This post originally appeared on MedScape.
Wider use of the Dexcom G6 real-time continuous glucose monitoring (RT-CGM) system in the United Kingdom would be cost-effective in the long term, new research suggests.
The analysis was published in the October issue of Diabetes Care. The lead author of the article was Stéphane Roze, chief executive officer of the Vyoo Agency (formerly HEVA HEOR), which carries out medical cost-effectiveness analyses.
The UK’s National Institute for Health and Care Excellence (NICE) authorizes use of real-time CGM for people with type 1 diabetes who experience frequent severe hypoglycemia, hypoglycemia unawareness, extreme fear of hypoglycemia, or an A1c level >9.0% (75 mmol/mol) despite frequent finger-stick self-blood glucose monitoring (SMBG).
Up to 25% of people with type 1 diabetes in the United Kingdom meet at least one of these criteria. Yet, funding is limited, and self-pay is common.
“For UK-based type 1 diabetes patients, the G6 RT-CGM device is associated with significant improvements in clinical outcomes and, over patient lifetimes, is a cost-effective disease management option relative to SMBG on the basis of a willingness-to-pay threshold of GBP 20,000 [USD 26,032] per QALY [quality-adjusted life year] gained,” Roze and colleagues write.
Asked to comment, Partha Kar, MD, national specialty advisor, diabetes, at National Health Service (NHS) England, called the new data “welcome news, and hopefully will help as NICE are at present reviewing the evidence around Dexcom.”
Currently, Kar said, more people in the United Kingdom use the less-expensive Abbott Libre FreeStyle 14-day “flash” glucose monitoring system. The first version of that system, approved in Europe in 2014, does not include alarms for high and low glucose levels. A newer version with optional alarms, the Libre 2, was approved in 2018 but is not yet available in the United Kingdom. An even newer version, the Libre 3, was recently cleared for use in Europe.
According to Kar, the Libre 2 is due to arrive in the United Kingdom in early 2021. “The NHS is happy to welcome its arrival, when it does. We hope Libre 3 will follow sharply afterwards,” he said.
The new data suggest that the Libre may have competition in the United Kingdom.
The Dexcom CGM Meets Willingness-to-Pay Thresholds
The analysis by Roze and colleagues was performed using a validated computer simulation that projects long-term outcomes for patients with type 1 or type 2 diabetes, including cardiovascular, ophthalmic, and renal complications, as well as peripheral neuropathy, foot ulcers, amputations, and hypoglycemic events.
The patient data used in the model came from the prior DIAMOND trial, which included 158 people with type 1 diabetes who received multiple daily insulin injections. The patients were randomly assigned to RT-CGM or SMBG (mean 4.6 tests/day) for 24 weeks. The mean age of the patients was 48 years, the mean duration of diabetes was 20 years, and the mean A1c level was 8.6% (70 mmol/L).
On the basis of the DIAMOND results, the cost-effectiveness analysis assumed a mean A1c reduction of 1.0 percentage points with RT-CGM, vs 0.4 with SMBG. Severe hypoglycemia rates were 4.2, vs 12.2 per 100 patient-years.
These outcomes translated to a mean incremental gain of 1.49 in QALYs for RT-CGM compared with SMBG (11.47 vs 9.99).
Over a lifetime, this would mean the total mean costs were £14,234 higher with RT-CGM (£102,468 vs £88,234), resulting in an incremental cost-effectiveness ratio (ICER) of £9,558 per QALY gained for RT-CGM vs SMBG.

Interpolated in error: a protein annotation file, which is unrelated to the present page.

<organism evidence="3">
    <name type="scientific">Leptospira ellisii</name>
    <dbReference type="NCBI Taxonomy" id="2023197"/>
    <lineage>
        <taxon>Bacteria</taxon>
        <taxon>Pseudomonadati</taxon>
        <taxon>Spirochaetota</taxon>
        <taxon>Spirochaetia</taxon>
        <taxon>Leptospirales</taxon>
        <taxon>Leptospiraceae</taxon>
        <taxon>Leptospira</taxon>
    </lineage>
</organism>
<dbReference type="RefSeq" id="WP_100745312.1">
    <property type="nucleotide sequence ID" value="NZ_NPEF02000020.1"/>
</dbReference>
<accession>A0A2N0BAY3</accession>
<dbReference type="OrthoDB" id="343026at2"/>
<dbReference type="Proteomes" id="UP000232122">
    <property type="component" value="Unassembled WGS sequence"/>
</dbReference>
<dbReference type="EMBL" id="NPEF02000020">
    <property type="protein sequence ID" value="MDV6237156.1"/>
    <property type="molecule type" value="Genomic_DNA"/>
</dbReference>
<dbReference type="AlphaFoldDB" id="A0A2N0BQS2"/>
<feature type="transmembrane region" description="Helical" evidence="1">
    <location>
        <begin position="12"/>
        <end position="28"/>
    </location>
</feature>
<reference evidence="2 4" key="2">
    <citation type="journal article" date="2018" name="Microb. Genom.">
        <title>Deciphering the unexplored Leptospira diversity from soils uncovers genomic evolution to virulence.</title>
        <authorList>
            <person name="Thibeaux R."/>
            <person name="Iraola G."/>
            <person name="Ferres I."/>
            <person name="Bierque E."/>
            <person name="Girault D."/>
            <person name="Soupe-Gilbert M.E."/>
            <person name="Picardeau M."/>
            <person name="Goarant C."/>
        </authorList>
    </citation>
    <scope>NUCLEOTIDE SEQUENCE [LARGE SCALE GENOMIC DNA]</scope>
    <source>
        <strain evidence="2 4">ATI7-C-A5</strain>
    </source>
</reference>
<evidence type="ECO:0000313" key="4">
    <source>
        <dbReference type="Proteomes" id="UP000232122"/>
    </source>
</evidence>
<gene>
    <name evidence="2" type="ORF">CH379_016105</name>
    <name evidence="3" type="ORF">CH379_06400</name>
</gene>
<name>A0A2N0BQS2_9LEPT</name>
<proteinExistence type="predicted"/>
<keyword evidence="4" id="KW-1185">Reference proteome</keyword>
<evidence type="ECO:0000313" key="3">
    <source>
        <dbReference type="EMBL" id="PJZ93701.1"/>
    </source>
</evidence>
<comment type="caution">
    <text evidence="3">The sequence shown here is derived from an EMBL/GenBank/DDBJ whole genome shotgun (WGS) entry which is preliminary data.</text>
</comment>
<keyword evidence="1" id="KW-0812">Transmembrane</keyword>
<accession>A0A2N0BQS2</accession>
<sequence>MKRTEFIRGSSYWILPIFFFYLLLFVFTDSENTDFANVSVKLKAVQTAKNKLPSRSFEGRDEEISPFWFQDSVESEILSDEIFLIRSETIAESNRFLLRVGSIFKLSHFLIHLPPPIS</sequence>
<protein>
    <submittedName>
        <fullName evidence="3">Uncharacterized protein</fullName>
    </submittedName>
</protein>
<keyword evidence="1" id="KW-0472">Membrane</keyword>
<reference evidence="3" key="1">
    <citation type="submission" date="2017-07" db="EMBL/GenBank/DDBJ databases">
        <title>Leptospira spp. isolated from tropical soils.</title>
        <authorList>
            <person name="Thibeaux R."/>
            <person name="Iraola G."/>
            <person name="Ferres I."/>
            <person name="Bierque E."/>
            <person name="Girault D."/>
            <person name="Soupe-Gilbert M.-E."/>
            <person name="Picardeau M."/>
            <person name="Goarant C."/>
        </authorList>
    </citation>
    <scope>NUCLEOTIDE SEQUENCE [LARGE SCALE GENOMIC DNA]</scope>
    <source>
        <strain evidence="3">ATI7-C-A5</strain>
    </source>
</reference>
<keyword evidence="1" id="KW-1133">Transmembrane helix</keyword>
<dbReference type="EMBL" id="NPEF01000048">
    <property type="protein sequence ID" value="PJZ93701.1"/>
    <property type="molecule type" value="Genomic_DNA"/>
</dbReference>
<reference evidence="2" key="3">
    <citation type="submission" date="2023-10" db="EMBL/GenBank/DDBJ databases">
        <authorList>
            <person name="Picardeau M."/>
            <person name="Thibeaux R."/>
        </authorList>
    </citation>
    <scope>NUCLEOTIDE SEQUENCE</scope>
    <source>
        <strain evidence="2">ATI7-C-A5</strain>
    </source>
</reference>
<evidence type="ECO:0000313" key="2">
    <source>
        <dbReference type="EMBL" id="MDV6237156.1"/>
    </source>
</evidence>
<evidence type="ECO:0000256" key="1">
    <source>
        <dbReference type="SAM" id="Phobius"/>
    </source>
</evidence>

Most of the higher cost was due to the RT-CGM system itself, but savings resulted from improvement in long-term reductions in complications and hypoglycemic events. At a willingness-to-pay threshold of £20,000, the probability of RT-CGM being considered cost-effective was about 99%.
In a secondary analysis of patients with baseline A1c ≥8.5% (69 mmol/L; mean, 9.1% per 76 mmol/L), use of RT-CGM was associated with an incremental gain of 1.39 QALYs in comparison with SMBG, and total mean lifetime costs were £13,176 higher than with SMBG, resulting in an ICER of £9,478/QALY gained and a 98% probability of being considered cost-effective.
“The findings presented here suggest that RT-CGM improves long-term outcomes relative to SMBG and that initial acquisition costs are at least partially offset by savings owing to a reduction in the incidence of long-term complications,” Roze and colleagues write.
The sensitivity analysis, they say, “revealed that RT-CGM was most cost-effective in patient groups meeting the NICE eligibility criteria for RT-CGM, in particular, those with elevated A1c at baseline, FoH [fear of hypoglycemia], frequent SHEs [severe hypoglycemia episodes], and high levels of SMBG use.”
G6 Might Be Even More Cost-Effective Than G4 Used in Diamond Trial
The authors also point out that the findings may be conservative, because the RT-CGM used in the DIAMOND trial was the older Dexcom G4.
That system has been superseded by the G6, which incorporates an “urgent low soon” alert that allows users to take action to prevent hypoglycemia.
“It is therefore plausible that the treatment effect in this analysis in terms of hypoglycemic event rate, and potentially also FoH [fear of hypoglycemia], in patients using RT-CGM may have been underestimated,” the authors write.
“The findings presented here provide UK-based payers and policymakers with valuable information relating to the cost-effectiveness of RT-CGM in T1D [type 1 diabetes],” they conclude.
The study was funded by Dexcom, which paid Roze’s company for the analysis. Kar has disclosed no relevant financial relationships.
Diabetes Care. 2020 Oct;43:2411-2417. Abstract
This post originally appeared on MedScape.